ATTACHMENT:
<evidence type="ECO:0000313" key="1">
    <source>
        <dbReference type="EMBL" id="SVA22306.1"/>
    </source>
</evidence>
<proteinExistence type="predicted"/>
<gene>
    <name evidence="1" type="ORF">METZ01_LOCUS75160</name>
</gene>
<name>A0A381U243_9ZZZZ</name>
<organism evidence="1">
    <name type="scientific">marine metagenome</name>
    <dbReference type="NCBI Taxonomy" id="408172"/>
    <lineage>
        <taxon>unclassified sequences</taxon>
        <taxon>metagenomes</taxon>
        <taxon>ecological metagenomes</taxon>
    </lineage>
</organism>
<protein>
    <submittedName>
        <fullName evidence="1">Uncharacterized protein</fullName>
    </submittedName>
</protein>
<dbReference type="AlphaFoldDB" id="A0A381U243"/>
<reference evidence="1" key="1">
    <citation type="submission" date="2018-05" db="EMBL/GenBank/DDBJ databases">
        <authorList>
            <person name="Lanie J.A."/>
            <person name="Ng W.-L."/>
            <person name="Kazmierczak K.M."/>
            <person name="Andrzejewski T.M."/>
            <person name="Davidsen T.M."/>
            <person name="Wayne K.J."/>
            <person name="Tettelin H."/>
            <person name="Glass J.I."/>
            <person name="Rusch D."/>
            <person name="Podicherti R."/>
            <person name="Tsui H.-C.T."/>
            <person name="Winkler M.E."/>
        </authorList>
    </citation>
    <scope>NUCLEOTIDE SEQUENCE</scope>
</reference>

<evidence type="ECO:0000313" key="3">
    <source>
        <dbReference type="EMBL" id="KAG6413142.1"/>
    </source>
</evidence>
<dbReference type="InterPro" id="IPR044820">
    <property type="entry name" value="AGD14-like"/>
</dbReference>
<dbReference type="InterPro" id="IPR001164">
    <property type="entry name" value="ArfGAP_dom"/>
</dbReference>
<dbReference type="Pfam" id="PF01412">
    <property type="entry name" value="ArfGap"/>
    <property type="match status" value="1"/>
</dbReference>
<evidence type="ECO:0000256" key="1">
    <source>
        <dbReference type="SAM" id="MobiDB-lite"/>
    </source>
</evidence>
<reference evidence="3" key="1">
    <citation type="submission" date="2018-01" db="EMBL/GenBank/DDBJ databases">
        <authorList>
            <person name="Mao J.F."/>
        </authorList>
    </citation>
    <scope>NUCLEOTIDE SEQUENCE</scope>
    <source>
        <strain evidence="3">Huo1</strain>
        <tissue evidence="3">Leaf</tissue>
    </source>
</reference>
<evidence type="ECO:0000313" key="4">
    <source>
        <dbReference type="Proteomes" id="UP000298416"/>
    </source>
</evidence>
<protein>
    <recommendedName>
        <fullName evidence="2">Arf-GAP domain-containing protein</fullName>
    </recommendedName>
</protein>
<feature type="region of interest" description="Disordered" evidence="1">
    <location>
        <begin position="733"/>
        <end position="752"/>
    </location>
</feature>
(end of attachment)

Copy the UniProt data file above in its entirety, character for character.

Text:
<evidence type="ECO:0000313" key="1">
    <source>
        <dbReference type="EMBL" id="SVA22306.1"/>
    </source>
</evidence>
<proteinExistence type="predicted"/>
<gene>
    <name evidence="1" type="ORF">METZ01_LOCUS75160</name>
</gene>
<name>A0A381U243_9ZZZZ</name>
<organism evidence="1">
    <name type="scientific">marine metagenome</name>
    <dbReference type="NCBI Taxonomy" id="408172"/>
    <lineage>
        <taxon>unclassified sequences</taxon>
        <taxon>metagenomes</taxon>
        <taxon>ecological metagenomes</taxon>
    </lineage>
</organism>
<protein>
    <submittedName>
        <fullName evidence="1">Uncharacterized protein</fullName>
    </submittedName>
</protein>
<dbReference type="AlphaFoldDB" id="A0A381U243"/>
<reference evidence="1" key="1">
    <citation type="submission" date="2018-05" db="EMBL/GenBank/DDBJ databases">
        <authorList>
            <person name="Lanie J.A."/>
            <person name="Ng W.-L."/>
            <person name="Kazmierczak K.M."/>
            <person name="Andrzejewski T.M."/>
            <person name="Davidsen T.M."/>
            <person name="Wayne K.J."/>
            <person name="Tettelin H."/>
            <person name="Glass J.I."/>
            <person name="Rusch D."/>
            <person name="Podicherti R."/>
            <person name="Tsui H.-C.T."/>
            <person name="Winkler M.E."/>
        </authorList>
    </citation>
    <scope>NUCLEOTIDE SEQUENCE</scope>
</reference>

<evidence type="ECO:0000313" key="3">
    <source>
        <dbReference type="EMBL" id="KAG6413142.1"/>
    </source>
</evidence>
<dbReference type="InterPro" id="IPR044820">
    <property type="entry name" value="AGD14-like"/>
</dbReference>
<dbReference type="InterPro" id="IPR001164">
    <property type="entry name" value="ArfGAP_dom"/>
</dbReference>
<dbReference type="Pfam" id="PF01412">
    <property type="entry name" value="ArfGap"/>
    <property type="match status" value="1"/>
</dbReference>
<evidence type="ECO:0000256" key="1">
    <source>
        <dbReference type="SAM" id="MobiDB-lite"/>
    </source>
</evidence>
<reference evidence="3" key="1">
    <citation type="submission" date="2018-01" db="EMBL/GenBank/DDBJ databases">
        <authorList>
            <person name="Mao J.F."/>
        </authorList>
    </citation>
    <scope>NUCLEOTIDE SEQUENCE</scope>
    <source>
        <strain evidence="3">Huo1</strain>
        <tissue evidence="3">Leaf</tissue>
    </source>
</reference>
<evidence type="ECO:0000313" key="4">
    <source>
        <dbReference type="Proteomes" id="UP000298416"/>
    </source>
</evidence>
<protein>
    <recommendedName>
        <fullName evidence="2">Arf-GAP domain-containing protein</fullName>
    </recommendedName>
</protein>
<feature type="region of interest" description="Disordered" evidence="1">
    <location>
        <begin position="733"/>
        <end position="752"/>
    </location>
</feature>